Language Elements

In this chapter, we will understand various elements used in programming in Visual Basic. These are the building blocks. We will only understand what-is-what about various elements. The actual application of these elements will be clear to you when you read the rest of the material.

Data Types
Every variable has a data type. If you do not explicitly specify the data type then VB will use Variant data type, which can store any type of value. However, as Variant data type is not efficient, it is always better you specify what type of value the variable is supposed to contain.

Table 4.1 lists the available data types in VB.

Data Type Size in Bytes Range
Byte 1 0 to 255
Boolean 2 True or False.
Integer 2 -32768 to 32677
Long 4 -2147483648 to 2147483647
Single 4 -3.4e38 to –1.4e-45 for negative values; 1.4e-45 to 3.4e38 for positive values.
Double 8 -1.8e308 to –4.9e-324 for negative values; 4.9e-324 to 1.8e308 for positive values.
Currency 8 -9223372036854775808 to 9223372036854775807.
Date 8 1-1-100 to 31-12-9999.
Object 4 Any object reference
String(Variable length) 10 + String length Up to 2 billion characters.
String(fixed length) String length Up to 2 billion characters.
Variant ( numbers) 16 Up to range of Double.
Variant (characters) 22 + length of string Up to 2 Billion characters.
Table 4.1: Data Types available in Visual Basic 6.0.

Selecting the right data type
Though VB doesn’t require you to specify the data type at the time of declaring variables, it is a good idea to do so. Because it improves efficiency as it reduces time and space required to handle the data. For example, if you know that the value will be in the range 100 to 200 then it is better to choose Byte data type instead of going for any other data types.

The following are a few examples to illustrate how to use data types.

Example 1

dim st as string

st is a variable length string. It means the size of st changes according to the data stored in it.

Example 2

dim st as string * 10

Here variable st can contain only 10 characters and it always occupies 10 bytes whether it has any value or not.

Example 3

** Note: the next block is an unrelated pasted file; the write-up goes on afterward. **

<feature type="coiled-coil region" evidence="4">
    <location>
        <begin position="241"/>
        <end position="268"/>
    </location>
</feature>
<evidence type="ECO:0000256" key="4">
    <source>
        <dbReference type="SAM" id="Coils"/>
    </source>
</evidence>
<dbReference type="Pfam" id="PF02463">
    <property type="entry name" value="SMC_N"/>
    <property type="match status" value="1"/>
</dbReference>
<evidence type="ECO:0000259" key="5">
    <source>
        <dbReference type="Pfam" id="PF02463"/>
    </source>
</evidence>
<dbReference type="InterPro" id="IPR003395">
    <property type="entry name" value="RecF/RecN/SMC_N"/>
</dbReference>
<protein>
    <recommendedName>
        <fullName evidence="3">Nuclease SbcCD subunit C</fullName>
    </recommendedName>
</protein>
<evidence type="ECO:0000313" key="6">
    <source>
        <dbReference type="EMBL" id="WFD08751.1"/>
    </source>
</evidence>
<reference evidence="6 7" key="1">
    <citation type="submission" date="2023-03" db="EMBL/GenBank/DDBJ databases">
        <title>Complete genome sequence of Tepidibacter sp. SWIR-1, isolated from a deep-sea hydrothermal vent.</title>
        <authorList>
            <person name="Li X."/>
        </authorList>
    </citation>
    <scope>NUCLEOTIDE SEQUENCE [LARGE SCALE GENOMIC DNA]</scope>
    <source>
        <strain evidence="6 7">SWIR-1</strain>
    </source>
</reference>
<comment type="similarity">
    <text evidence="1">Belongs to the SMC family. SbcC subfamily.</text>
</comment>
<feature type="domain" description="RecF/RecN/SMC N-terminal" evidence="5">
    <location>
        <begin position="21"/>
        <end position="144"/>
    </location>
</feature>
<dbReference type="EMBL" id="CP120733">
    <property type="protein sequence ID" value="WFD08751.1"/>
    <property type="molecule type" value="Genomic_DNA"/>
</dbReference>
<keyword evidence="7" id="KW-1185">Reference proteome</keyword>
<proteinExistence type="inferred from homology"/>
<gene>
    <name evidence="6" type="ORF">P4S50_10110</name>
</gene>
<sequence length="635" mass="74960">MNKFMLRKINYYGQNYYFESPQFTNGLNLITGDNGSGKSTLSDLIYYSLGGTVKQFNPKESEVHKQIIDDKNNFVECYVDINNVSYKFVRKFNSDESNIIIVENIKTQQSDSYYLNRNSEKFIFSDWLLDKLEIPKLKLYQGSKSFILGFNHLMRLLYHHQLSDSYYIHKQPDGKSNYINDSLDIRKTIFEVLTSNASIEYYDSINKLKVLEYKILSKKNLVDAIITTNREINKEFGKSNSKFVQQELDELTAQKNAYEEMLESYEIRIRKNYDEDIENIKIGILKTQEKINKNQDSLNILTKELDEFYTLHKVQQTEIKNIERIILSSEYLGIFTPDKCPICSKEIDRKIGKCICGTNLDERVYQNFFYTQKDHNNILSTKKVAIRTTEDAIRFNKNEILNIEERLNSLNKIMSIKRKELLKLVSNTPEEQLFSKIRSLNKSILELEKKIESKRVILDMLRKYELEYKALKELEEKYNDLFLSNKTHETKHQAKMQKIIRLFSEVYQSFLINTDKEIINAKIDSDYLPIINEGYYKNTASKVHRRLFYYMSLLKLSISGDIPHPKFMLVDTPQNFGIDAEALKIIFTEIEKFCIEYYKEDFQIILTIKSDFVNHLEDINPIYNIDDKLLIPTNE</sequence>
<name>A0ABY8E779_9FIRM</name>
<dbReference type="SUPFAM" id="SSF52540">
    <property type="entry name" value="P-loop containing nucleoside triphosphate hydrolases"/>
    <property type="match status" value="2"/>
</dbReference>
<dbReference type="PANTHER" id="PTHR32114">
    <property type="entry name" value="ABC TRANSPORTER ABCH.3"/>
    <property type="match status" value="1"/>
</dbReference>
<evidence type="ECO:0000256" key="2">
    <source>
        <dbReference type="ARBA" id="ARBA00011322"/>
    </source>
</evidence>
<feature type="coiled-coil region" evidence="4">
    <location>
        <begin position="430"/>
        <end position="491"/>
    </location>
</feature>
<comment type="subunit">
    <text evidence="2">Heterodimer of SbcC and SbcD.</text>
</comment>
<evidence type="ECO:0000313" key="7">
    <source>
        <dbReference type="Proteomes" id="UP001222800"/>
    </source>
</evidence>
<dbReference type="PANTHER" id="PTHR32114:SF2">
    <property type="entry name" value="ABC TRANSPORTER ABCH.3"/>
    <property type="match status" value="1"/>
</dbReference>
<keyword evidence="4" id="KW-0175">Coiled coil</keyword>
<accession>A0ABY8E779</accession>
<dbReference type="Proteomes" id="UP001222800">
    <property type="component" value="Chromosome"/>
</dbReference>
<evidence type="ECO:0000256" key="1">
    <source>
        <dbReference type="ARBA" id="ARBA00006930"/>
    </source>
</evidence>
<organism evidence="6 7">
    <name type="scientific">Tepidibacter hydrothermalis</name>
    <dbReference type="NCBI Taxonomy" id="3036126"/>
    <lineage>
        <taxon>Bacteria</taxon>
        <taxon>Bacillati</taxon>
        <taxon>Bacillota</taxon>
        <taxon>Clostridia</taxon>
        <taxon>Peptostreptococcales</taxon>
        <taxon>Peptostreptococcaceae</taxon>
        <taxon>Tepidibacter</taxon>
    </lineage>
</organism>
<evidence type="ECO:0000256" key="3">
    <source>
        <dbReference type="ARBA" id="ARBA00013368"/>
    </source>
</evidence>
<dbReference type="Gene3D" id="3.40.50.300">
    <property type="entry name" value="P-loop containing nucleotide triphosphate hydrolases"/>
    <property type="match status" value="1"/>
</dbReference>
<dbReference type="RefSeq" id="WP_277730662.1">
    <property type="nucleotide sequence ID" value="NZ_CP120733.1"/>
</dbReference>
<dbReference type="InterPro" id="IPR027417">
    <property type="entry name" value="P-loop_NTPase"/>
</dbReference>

Dim x

Here variable x is of Variant type. It can contain any type of data.

Declaring Variables
Declaring variable is letting VB know about how we intend to use the variable. For example, if you declare a variable as String, then it means you want to store characters into it. Dim statement is used to declare variables.

Dim variable [as datatype]

Variable is the name of the variable and datatype is the type of variable. If datatype is not given then variable is taken to be of variant type.

Examples

Dim n as integer
Dim amount as long, discount as integer
Dim amount, totamount as long

In the last example, only totamount is taken to be long and amount is treated as variant type.

Note: when you are declaring multiple variable with a single dim statement, you have to specify the data type for each variable otherwise the data type applies to only to the last variable and the rest of the variables are taken to be of variant type.

Option Explicit Statement
By default Visual Basic doesn’t require variable to be declared before it is used. When VB encounters a variable for the first time in the code, it will implicitly declare the variable. But implicit declaration could cause severe logical bugs. So it is always better you declare variables before you use them.

Option Explicit statement, when given in General /Declarations section of a module makes variable declaration mandatory. So you must declare every variable that you use otherwise it will result in a syntax error.

You can also automatically insert Option Explicit statement into new module by following the below procedure.

1. Select Tools->Options.
2. When Options window is displayed, select Editor tab.
3. Check Require Variable Declaration option.
4. Click on Ok button.
Note: It is strongly recommended that you use Option Explicit statement in each module. And also note when you choose Require Variable Declaration option, it will effect only modules that are created after the option is turned on. So enter the statement manually for old modules.

Naming Rules
The following are the rules to be followed while creating variable names.

• Must start with an alphabet (A-Z or a-z).
• Can contain A-Z, a-z, 0-9 and special characters %,&,!, #,@, and $.

Operators
An operator is a symbol or a word that performs an operation. Depending upon the type of operation an operator performs, operators are classified as follows:

Category What it does?